Christine graduated from USC in May of 2018 with a double-major in English and Economics and a minor in French. She is currently pursuing a Master’s in English Literature from Claremont Graduate University.
When did you start with Claremont Tutors? What initially made you interested in tutoring?
I started with Claremont Tutors in the fall of 2019, during my first year of grad school. I wanted to do something where I could work with students because I’m interested in becoming a teacher. Though I’d like to work at a college level, I wanted to get some experience working with students of different ages and levels one-on-one to get a better understanding of how students learn and what techniques do and don’t work.
What ages of students and subjects do you primarily work with?
Initially I was working with mainly high school students, but more recently I’ve started tutoring younger students as well. I do a lot of math, since that’s usually what students need help with, but I try to do as much English and writing help as I can.
How did your experience tutoring differ from your initial expectations (if at all)?
Initially I was nervous that I would be expected to go into sessions knowing everything about the subject that I was tutoring. Especially with math, I was afraid that I wouldn’t be able to respond right away to my students’ questions, or might get stumped on a difficult problem. Once I started working with students, though, I’ve realized that it can actually be helpful for them to see my thought process, and to see how I approach difficult or confusing problems. I think it helps them understand that they don’t have to know or understand something right away; often their success will come from having the patience to test different methods until a problem becomes clearer.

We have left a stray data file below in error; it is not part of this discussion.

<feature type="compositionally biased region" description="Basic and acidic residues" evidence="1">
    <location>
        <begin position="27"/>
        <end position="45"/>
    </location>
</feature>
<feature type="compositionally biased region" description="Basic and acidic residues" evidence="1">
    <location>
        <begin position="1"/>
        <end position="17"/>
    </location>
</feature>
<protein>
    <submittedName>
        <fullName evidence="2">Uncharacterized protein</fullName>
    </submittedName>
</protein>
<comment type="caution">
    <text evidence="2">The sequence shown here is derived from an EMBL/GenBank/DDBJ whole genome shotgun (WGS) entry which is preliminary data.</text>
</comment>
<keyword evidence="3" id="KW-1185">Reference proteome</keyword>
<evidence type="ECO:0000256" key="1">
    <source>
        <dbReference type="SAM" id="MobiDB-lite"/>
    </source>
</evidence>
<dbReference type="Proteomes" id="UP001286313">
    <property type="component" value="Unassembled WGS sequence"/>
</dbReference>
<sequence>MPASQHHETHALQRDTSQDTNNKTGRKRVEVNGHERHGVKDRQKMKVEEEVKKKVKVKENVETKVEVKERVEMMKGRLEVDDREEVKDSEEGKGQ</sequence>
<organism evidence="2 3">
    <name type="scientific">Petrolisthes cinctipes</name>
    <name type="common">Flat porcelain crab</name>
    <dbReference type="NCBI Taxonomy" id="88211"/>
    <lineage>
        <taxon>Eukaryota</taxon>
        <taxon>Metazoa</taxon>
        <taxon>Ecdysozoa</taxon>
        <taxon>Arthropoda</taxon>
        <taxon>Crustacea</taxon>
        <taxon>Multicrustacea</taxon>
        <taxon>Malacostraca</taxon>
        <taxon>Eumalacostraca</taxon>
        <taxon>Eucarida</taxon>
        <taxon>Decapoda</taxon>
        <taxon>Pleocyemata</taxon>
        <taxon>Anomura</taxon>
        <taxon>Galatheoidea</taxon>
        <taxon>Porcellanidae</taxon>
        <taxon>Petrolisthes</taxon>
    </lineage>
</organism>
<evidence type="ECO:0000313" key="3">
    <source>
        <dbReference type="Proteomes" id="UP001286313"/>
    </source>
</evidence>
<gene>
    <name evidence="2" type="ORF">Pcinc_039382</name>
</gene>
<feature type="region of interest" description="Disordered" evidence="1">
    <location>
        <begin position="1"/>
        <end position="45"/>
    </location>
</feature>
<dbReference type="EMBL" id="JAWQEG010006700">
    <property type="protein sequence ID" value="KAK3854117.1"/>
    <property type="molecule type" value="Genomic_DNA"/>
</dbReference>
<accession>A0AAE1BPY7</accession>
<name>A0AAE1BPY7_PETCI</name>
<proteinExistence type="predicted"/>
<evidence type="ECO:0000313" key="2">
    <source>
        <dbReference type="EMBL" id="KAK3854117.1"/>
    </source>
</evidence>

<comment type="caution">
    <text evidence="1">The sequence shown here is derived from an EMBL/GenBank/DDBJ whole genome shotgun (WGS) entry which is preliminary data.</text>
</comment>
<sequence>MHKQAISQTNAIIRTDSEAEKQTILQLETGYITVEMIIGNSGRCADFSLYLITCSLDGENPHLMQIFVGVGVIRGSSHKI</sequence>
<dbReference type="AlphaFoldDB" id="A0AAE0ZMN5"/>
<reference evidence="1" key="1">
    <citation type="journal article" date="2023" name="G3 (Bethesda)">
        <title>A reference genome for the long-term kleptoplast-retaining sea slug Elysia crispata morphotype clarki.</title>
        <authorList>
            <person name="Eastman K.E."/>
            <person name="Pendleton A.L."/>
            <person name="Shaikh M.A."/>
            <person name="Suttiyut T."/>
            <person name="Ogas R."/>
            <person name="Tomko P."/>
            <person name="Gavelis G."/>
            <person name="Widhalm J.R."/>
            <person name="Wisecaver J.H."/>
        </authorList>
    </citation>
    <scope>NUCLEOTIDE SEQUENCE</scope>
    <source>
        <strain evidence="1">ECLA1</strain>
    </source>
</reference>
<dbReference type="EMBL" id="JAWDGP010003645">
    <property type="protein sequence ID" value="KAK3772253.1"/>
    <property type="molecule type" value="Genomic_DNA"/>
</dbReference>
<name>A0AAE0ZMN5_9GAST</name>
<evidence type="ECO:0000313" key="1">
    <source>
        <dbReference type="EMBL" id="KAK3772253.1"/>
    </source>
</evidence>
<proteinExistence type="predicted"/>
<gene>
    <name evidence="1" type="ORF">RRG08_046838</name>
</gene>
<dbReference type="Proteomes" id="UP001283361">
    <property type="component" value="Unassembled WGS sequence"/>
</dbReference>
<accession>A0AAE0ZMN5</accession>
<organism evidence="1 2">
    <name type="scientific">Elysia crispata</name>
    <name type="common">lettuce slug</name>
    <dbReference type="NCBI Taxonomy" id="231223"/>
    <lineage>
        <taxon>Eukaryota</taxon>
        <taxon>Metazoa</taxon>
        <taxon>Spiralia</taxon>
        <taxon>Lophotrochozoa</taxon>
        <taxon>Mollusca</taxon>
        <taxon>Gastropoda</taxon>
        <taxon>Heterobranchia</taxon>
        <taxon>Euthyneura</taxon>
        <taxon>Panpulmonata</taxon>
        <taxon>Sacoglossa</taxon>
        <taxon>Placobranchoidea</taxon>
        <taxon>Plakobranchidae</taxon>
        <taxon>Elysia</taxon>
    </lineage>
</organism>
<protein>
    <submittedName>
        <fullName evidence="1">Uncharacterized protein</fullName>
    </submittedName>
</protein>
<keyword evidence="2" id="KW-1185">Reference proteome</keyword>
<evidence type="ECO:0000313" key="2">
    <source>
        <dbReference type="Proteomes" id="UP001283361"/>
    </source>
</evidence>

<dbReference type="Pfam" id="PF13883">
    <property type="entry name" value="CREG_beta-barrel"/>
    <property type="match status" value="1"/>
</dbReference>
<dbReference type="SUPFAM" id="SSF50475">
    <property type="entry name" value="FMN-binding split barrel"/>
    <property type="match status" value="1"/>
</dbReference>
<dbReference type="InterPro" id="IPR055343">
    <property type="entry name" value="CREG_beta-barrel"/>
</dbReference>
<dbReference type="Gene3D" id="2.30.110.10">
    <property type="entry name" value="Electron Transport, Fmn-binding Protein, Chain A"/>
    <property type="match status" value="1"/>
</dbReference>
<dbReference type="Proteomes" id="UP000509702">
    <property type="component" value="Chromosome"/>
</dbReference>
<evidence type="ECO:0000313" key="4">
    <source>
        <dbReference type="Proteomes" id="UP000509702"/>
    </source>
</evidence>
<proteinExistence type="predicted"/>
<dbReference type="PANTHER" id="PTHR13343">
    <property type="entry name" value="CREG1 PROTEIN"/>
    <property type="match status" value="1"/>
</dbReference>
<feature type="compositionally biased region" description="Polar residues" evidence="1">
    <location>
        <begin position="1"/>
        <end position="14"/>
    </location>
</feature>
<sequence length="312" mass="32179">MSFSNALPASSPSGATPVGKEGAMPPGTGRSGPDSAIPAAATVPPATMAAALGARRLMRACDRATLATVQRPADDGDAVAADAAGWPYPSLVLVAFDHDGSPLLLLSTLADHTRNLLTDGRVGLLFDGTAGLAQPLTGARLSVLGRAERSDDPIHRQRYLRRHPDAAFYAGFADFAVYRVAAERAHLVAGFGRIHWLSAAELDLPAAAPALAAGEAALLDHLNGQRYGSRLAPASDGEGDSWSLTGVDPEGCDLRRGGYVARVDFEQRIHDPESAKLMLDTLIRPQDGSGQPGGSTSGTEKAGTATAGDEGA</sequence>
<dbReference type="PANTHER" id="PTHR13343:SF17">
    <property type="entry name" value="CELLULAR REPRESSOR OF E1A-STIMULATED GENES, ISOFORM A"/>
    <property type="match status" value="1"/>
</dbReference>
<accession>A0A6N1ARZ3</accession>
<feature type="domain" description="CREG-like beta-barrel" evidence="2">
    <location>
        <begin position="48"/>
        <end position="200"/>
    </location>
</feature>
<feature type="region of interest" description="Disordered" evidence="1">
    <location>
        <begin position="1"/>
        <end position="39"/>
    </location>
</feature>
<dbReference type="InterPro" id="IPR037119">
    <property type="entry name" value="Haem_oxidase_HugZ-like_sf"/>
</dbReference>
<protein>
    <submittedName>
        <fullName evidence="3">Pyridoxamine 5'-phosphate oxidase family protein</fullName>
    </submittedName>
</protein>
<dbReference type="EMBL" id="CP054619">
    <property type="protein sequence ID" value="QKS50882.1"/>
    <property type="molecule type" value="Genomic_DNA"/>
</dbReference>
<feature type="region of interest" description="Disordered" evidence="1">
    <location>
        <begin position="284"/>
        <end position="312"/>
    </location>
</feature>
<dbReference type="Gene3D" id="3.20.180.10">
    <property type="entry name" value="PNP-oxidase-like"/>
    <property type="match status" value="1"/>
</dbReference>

Have you encountered any difficult situations with students? How did you handle them and what did you learn?
I’ve had a couple of students who weren’t just very interested in school and weren’t really applying themselves. They understood what they were learning in class, but they just weren’t putting the work in, in terms of studying and completing assignments. In those situations, I’ve tried to focus, not necessarily on explaining a certain topic, but on motivating them. I think in those situations it’s important to make sure that the student understands that I’m not just trying to push them to get a better grade; I’m really there to help them grow, and ultimately to achieve their own goals.
How has your attitude towards tutoring or your tutoring technique changed as you’ve worked with different students?
I’ve definitely realized that each student is different, and what they need varies. With some students, we can just focus on homework and going over what they’re learning in class, but with others we might need to work on study skills or I might need to challenge them beyond what they’re learning in school. That goes for learning styles as well; I think every student is a little bit different, and it’s important for me to adjust how I explain ideas to make sure it aligns with how the student thinks. I think you really need to get to know them before you understand what’s going to work for them.
What have been some of your favorite experiences working with students?